Wednesday morning, May 1, 2013, 6 a.m. My alarm went off, and I thought to myself, “This is it — today I’m going to propose to Janet.” As I hoisted myself out of bed, I thought, “I guess I’d better figure out how I’m going to do that.”
The ring sat snugly in its box in the bedroom closet, a beautiful white gold Claddagh design with a delicate oval-shaped emerald set in the center of the heart. Janet was still sleeping soundly, less than five feet from the small piece of jewelry that had taken me 10 weeks to obtain.
I hadn’t imagined that simply getting the ring would be such a long ordeal, which meant I had told all my friends and family about the impending proposal back in February. So I had spent two and a half months answering the same two questions:
- “No, I don’t have the ring yet.”
- “No, I don’t know how I’m going to propose. I figure that the right idea will come to me when I actually have the ring.”
(Like that little dodge at the end there? Spoken like a true procrastinator.)
By the time I picked up that elusive, shiny little something from the jewelry store on April 30, Janet had been living with me for a month. Her lease had expired, and it had made perfect sense to move her into my house — but naturally I’d been hoping to do things in a different order. She’d told me that she wanted to be surprised whenever I did pop the question, and now that we were together under one roof the subterfuge would require a lot more effort on my part. Through white lies and sneaking around, I had already managed to get to the jewelers, hide the ring in the closet, and stash a few bottles of celebratory craft beer in the seldom-used extra fridge. So far, so good.
While I got ready for work Wednesday morning, the plot began to come together in my mind. We’d agreed that whenever the proposal happened, it should be something intimate and low-key. The forecast was clear and pleasant for that night, so maybe I could build a fire in the pit in my back yard, have the beer on ice (neither of us is much for champagne), and … do something related to “The Princess Bride,” which is a bit of an obsession for Janet. I considered spelling out Westley’s iconic “As You Wish” in bright paper letters on the shed, but ultimately I decided to have the phrase written in icing on an ice cream cake, which is much tastier than paper.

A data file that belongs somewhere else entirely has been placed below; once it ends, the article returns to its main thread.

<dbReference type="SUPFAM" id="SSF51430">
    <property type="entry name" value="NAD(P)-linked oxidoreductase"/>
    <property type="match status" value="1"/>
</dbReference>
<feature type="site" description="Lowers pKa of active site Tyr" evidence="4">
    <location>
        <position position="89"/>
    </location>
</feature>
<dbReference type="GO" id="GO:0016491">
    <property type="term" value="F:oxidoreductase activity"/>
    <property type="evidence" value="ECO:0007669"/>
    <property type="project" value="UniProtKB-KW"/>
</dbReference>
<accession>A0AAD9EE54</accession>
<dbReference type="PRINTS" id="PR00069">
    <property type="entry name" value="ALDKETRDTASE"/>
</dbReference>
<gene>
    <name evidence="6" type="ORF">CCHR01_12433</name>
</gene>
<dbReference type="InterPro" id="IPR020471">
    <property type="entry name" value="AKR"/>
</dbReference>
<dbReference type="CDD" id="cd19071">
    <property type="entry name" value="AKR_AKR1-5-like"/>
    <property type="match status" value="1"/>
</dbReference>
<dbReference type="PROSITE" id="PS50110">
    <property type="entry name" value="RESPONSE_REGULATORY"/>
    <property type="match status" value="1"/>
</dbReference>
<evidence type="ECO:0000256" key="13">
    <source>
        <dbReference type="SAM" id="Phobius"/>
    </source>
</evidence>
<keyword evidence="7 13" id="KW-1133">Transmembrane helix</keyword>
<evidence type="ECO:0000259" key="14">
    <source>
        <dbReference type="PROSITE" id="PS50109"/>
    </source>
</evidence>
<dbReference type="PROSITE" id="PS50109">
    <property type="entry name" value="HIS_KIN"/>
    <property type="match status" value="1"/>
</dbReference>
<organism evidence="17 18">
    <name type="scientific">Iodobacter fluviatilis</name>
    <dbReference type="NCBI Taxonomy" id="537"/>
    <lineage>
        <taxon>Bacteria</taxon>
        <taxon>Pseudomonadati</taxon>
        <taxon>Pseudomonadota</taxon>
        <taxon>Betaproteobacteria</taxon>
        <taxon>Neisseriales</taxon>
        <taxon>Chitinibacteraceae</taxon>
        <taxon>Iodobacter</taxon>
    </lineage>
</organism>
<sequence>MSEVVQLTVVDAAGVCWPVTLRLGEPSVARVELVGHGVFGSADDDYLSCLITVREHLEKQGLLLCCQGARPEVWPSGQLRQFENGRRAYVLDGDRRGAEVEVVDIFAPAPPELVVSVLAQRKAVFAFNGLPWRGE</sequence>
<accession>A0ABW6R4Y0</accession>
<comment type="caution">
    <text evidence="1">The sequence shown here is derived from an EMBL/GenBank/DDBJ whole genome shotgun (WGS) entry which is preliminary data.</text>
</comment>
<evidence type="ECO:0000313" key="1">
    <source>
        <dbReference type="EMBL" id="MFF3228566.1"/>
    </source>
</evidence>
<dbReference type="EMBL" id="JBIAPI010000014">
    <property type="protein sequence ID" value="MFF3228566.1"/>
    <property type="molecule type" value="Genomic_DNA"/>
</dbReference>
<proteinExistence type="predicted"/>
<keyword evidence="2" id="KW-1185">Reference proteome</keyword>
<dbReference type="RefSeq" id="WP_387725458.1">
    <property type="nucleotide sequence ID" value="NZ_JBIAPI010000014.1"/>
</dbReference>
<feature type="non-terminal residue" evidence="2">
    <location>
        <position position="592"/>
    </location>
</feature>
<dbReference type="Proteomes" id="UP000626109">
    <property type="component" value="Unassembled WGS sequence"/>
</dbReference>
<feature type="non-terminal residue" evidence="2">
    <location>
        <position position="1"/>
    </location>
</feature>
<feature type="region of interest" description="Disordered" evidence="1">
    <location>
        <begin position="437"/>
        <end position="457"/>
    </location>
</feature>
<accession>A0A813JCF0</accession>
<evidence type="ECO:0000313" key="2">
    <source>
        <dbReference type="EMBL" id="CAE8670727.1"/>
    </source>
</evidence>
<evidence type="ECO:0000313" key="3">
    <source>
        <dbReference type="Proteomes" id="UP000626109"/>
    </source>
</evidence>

The ingenious part of my plan? Janet would be out of the house that evening attending 7 p.m. Mass, so I could make all of my preparations while she was out. This suddenly became less ingenious when the pastor canceled the service — prompting a panicked text message to our friend Robin, who roped Janet into some last-minute babysitting.
It was close to 7:30 when we’d finally finished with dinner and Janet left home. I dashed to Baskin Robbins for the ice cream cake (half chocolate chip, half mint chocolate chip), then to Target for Duraflame logs (sufficiently idiot-proof for even my fire-building abilities).
I returned home and shaved, unable to shake the nervous feeling that Janet would walk in the door at any moment. Outside, I stashed the ice cream cake in my large blue cooler and placed a chilled bottle of Positive Contact ale on top along with a pair of tumblers. It was 8:50 when Janet texted that she was heading back, and suddenly I was back on that barstool before our first date.
I spent the next 15 minutes anxiously pacing from the living room to the dining room, watching for Janet out the front and checking out the back to make sure the yard wasn’t engulfed in flames. There were so many things that could go wrong. Maybe she’d spot the fire out back before we got out there and connect the dots. What if a neighbor interrupted my proposal by taking out the trash? The woman next door has a very vocal chihuahua. How could I possibly have thought a small, fenced-in rowhouse yard was the place to do this?
Janet came through the front door. As I rushed over (too eagerly?) to welcome her home, I told her I felt bad that she got stuck babysitting on short notice, and that I had a surprise out back to make up for it. She followed me out the kitchen door (could she see the box in my back pocket?) and was thrilled to see I’d made a fire — on the ride home, she’d been thinking about doing just that. She didn’t even notice the cooler, bottle, and tumblers.
But she noticed as I dropped to one knee in the grass in front of the fire and pulled the little box from my pocket. I opened the hinged top, making doubly sure I wasn’t holding the box backwards, and revealed the silvery ring and its bright green gem. I looked up and saw her eyes about to brim over with happy tears. And it suddenly occurred to me that the only thing I had failed to plan out was what I would say in this moment.
I improvised: “Janet, I know that we’ve been talking about this for a long time, but … will you spend the rest of your life with me?”
She said yes, and then said it again. And again, and three more times after that just to make sure that I understood. She dropped to her knees along with me, and we wrapped our arms around each other and held on tight.